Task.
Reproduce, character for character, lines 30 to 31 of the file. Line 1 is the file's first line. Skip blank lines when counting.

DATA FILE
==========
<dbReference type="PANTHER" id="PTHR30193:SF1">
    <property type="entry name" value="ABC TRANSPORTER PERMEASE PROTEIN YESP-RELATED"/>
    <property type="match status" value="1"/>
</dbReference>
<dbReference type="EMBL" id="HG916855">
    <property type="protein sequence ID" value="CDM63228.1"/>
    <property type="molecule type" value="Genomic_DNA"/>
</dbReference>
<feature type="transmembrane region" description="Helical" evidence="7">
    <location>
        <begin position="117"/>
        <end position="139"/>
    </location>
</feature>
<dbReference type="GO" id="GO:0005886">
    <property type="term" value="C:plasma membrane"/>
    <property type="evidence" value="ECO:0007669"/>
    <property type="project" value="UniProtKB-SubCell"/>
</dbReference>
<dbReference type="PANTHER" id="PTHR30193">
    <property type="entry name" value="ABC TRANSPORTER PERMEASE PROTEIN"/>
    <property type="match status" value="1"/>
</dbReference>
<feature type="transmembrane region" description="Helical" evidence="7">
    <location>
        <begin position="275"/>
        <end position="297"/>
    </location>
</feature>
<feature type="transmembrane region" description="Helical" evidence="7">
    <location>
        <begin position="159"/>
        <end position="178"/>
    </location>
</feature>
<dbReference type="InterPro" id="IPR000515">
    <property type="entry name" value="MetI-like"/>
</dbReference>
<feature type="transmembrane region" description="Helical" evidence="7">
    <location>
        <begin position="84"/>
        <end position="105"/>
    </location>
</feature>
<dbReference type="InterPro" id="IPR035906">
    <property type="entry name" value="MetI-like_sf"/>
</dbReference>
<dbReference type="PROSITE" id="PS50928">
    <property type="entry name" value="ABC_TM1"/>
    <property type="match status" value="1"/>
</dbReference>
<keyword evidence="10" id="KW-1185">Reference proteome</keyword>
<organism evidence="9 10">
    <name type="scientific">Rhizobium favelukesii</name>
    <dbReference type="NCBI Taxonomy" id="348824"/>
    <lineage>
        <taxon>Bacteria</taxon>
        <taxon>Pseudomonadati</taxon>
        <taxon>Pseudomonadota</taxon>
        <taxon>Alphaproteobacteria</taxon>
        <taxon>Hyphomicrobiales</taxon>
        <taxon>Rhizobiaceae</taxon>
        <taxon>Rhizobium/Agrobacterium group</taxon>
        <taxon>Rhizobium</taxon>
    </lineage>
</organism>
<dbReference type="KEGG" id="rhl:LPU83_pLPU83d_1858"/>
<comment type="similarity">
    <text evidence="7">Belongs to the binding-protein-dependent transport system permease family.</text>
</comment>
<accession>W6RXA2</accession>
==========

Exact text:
<feature type="transmembrane region" description="Helical" evidence="7">
    <location>